The paper argues that while the Serbian society and political elite are known for treating their country’s accession to the EU in terms of pragmatic utility maximisation, they generally conceive of Serbian relations with Russia, contrariwise, as an identity-laden issue. To prove it, the author analyses Serbia’s behaviour toward Russia along the features of emotion-driven cooperation, found in the literature on identity and emotions in foreignpolicy. In particular, the paper focuses on Serbians’ especially strong friendliness vis-à-vis Russia, (...) the parallel existence of the Other (the West) in their identity and the particularly strong intensity of their attraction to Russia during Serbia-West conflicts, the reinforcement of their affection to Russia by national traumas, the endurance of the affection’s strength despite conflicting rational interests and negative experiences in bilateral interaction, the frequent occurrence of references to Russia in Serbia’s domestic discourse and decisional justifications and a large use of historical analogies concerning Russia. Finally, the author ponders over the implications of the existent configuration of emotional and pragmatic forces in Serbian politics for the country’s current and future conduct toward Russia and the EU. (shrink)
The study delves into the foreignpolicy plans of Alexei Navalny, the Russian politician who is currently commonly regarded as the most prominent opposition leader and the sole plausible alternative to Vladimir Putin. Drawing on his interviews, public speeches, media publications and electoral manifestos, the author analyses his foreignpolicy views alongside three topics, that is, Russia’s policies towards disputed lands and states in the post-Soviet area (Crimea, Donbas, Abkhazia, South Ossetia, Transnistria), the country’s foreign (...)policy orientation and priorities (especially regarding relations with the West) and assessment of the Putin regime’s foreignpolicy. Following this, the author speculates on the likely foundations of Russia’s foreignpolicy under Navalny’s possible presidency and their implications for the West. (shrink)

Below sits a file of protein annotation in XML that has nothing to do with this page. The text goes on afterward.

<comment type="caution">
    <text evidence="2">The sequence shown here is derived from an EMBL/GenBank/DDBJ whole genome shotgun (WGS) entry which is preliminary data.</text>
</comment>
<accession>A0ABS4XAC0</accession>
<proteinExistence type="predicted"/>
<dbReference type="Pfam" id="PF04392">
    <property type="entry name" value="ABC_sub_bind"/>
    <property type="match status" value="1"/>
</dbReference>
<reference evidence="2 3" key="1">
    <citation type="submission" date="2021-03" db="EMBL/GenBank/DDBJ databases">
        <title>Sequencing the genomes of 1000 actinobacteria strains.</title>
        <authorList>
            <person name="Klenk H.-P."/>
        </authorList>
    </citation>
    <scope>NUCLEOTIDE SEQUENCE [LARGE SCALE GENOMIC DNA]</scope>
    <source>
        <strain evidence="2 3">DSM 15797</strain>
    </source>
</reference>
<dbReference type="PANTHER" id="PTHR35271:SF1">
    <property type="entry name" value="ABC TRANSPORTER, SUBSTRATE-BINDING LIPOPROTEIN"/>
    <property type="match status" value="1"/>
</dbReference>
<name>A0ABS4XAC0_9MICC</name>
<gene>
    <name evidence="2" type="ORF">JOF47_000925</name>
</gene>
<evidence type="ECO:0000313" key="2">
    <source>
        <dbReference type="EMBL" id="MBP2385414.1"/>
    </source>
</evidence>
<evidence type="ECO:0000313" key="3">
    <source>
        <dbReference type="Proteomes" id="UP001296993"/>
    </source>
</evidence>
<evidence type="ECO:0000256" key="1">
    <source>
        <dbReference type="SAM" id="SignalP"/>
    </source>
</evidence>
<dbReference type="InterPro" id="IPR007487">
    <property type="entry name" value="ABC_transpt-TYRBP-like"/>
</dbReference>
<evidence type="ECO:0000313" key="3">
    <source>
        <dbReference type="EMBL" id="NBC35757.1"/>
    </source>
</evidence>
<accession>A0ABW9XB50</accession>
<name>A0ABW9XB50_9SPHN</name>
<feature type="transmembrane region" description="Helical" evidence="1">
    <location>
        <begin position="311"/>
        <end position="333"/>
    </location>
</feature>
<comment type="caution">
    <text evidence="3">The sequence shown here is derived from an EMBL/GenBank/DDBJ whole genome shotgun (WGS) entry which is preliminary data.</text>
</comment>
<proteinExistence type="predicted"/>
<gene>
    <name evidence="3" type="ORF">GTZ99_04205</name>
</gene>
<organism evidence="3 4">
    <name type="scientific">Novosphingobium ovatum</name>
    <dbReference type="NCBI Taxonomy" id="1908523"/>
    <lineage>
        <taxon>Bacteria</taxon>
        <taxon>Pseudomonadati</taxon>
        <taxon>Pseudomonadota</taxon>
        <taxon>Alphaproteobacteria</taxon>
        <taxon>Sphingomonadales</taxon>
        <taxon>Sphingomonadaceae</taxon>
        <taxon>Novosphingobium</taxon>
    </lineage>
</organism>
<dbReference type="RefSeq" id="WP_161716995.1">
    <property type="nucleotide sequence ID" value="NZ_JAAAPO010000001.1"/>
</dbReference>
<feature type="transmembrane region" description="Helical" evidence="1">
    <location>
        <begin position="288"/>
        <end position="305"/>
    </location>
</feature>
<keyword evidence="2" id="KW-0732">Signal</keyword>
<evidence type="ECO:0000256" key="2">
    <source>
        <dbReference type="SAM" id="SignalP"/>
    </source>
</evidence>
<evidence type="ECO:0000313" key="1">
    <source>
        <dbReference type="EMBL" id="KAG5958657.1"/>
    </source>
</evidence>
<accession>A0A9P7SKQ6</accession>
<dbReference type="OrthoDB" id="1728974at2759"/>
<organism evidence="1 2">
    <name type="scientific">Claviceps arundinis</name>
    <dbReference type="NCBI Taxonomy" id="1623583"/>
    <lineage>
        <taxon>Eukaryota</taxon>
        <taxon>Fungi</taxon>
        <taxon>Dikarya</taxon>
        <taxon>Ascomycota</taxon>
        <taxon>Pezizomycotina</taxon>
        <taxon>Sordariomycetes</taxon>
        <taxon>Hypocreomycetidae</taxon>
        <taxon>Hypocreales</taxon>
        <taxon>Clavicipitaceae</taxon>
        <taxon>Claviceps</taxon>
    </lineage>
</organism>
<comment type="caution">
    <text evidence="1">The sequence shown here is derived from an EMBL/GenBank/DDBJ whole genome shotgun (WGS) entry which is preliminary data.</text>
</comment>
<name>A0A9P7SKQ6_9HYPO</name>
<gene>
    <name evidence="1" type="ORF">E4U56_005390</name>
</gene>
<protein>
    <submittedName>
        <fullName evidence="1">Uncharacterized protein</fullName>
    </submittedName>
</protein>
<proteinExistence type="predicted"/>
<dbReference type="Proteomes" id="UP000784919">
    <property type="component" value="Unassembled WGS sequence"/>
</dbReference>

This article advances a critical analysis of John Rawls’s justification of liberal democratic nuclear deterrence in the post-Cold War era as found in The Law of Peoples. Rawls’s justification overlooked how nuclear-armed liberal democracies are ensnared in two intransigent ethical dilemmas: one in which the mandate to secure liberal constitutionalism requires both the preservation and violation of important constitutional provisions in domestic affairs, and the other in which this same mandate requires both the preservation and violation of the liberal commitment (...) to international legal arrangements and to the rule of law generally. On this view, the choice to violate constitutional provisions and international legal arrangements is evidence of nuclear despotism. Moreover, this choice does not imply that the ethical foreignpolicy dilemmas were resolved. Instead, it implies that the dilemmas force liberal democratic governments into implementing ethically paradoxical policy outcomes. (shrink)
This article addresses three questions: How can we define and measure what constitutes a foreignpolicy in human rights? How is it possible to explain both the activism of a state and its ideological orientation in the international promotion of human rights? What is the empirical evidence found when we try to answer these questions in intermediate states? Research done on four cases (Argentina, Australia, Brazil and South Africa) suggests a correlation between domestic efforts in the promotion of (...) human rights and international advocacy. It also shows that the greater the power of intermediate states, the greater their activism in human rights. Further, as development grows states show less support for economic, social and cultural rights. Last, the strategic relation with the USA shapes how states vote regarding human rights violators states. (shrink)